“Carrick. Rooney. Carrick. Lovely football from Manchester United, and Park has got so much space, he’s one of four breaking for United here but Park could go all the way… and does! They are ripping Arsenal to shreds!”
-Martin Tyler on Arsenal vs. Manchester United: 1-3 Premier League 2009-10
There are only a few moments of the game that can so accurately capture my purest and fondest memories of soccer in my childhood. Park Ji Sung scoring against Arsenal is one of them. Manchester United superfans will remember “Three Lung Park” for his incredible defensive workrate, quickness on the counterattack[i], and for the significant rotational role he played in the club’s successes during the 06-09 era of Sir Alex Ferguson[ii].
“At Milan, he [Sir Alex Ferguson] unleashed Park Ji-sung to shadow me. The midfielder must have been the first nuclear-powered South Korean in history, in the sense that he rushed about the pitch at the speed of an electron.”
-Andrea Pirlo on Park Ji Sung in his book, “I Think Therefore I Play”
But for me, I appreciated Park for a whole different reason – the South Korean blood in me swelled with pride seeing him perform at the highest level. He was the player that made my dad erupt in celebration when playing for the national team. He was the reason why I chose unlucky #13 as my jersey number every year. Park Ji Sung’s name still resonates throughout my home to this day, years after his retirement in 2014.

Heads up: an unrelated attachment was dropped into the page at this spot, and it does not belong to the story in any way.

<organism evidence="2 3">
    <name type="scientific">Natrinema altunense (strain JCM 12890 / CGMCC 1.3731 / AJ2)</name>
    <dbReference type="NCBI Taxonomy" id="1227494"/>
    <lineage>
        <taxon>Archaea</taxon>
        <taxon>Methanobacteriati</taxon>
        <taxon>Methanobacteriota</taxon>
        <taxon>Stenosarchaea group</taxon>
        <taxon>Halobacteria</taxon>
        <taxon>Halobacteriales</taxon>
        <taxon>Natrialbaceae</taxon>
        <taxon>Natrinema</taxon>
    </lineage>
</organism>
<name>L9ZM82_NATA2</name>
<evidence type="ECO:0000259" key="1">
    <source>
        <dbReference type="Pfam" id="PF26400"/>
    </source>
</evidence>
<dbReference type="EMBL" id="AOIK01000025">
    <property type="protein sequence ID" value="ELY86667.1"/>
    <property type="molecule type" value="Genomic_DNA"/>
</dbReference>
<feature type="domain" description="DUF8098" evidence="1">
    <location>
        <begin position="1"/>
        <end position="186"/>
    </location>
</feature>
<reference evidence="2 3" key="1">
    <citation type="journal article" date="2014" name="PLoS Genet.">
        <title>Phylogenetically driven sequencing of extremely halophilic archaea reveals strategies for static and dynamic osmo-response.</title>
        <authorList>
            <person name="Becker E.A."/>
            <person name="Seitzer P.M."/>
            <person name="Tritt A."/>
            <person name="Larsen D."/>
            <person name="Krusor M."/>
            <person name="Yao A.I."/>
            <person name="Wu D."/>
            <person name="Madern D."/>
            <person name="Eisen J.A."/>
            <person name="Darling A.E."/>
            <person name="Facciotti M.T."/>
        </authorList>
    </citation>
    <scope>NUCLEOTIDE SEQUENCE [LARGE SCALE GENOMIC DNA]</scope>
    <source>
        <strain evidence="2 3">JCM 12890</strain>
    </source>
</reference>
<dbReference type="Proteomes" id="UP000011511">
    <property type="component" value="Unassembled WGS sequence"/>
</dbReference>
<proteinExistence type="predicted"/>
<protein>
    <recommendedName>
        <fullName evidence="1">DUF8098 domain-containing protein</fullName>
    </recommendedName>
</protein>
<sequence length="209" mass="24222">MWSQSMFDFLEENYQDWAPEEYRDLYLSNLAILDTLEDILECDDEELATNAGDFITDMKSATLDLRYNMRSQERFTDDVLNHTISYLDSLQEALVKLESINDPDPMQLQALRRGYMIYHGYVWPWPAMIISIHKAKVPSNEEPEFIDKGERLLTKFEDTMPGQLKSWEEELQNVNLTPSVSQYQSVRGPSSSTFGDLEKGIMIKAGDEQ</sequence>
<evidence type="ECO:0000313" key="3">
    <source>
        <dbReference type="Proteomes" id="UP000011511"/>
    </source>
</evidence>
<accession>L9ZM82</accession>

Park’s career as the most decorated Asian football player in history – 19 total trophies including 4x EPL titles, 1x Champions League, 1x World Club Cup[iii] – was largely influenced by the results of the 2002 World Cup. At the time, Park was only 21 years old playing in the J. League for Kyoto Purple Sanga. As a “skinny and weak”[iv] child with dreams of being a professional footballer, he would eat wild frogs his father caught and drink deer blood[v] with the belief it would help him become stronger. The 2002 World Cup was co-hosted by long-time rivals South Korea and Japan, the only tournament to have been co-hosted. While the tournament in and of itself has a slew of controversies[vi] not covered here, Park scored the lone goal against a 9-man Portugal to top Group G and end Portugal’s tournament run, propelling South Korea to the knockout stage for the first time in its history. The players were treated like heroes on the Korean peninsula. Even North Korea’s football association chairman, Ri Kwang-gun, sent his congratulations[vii]. As a result of their successes, South Korea’s defense ministry exempted the World Cup squad (Park included) from serving their mandatory 26-month military service.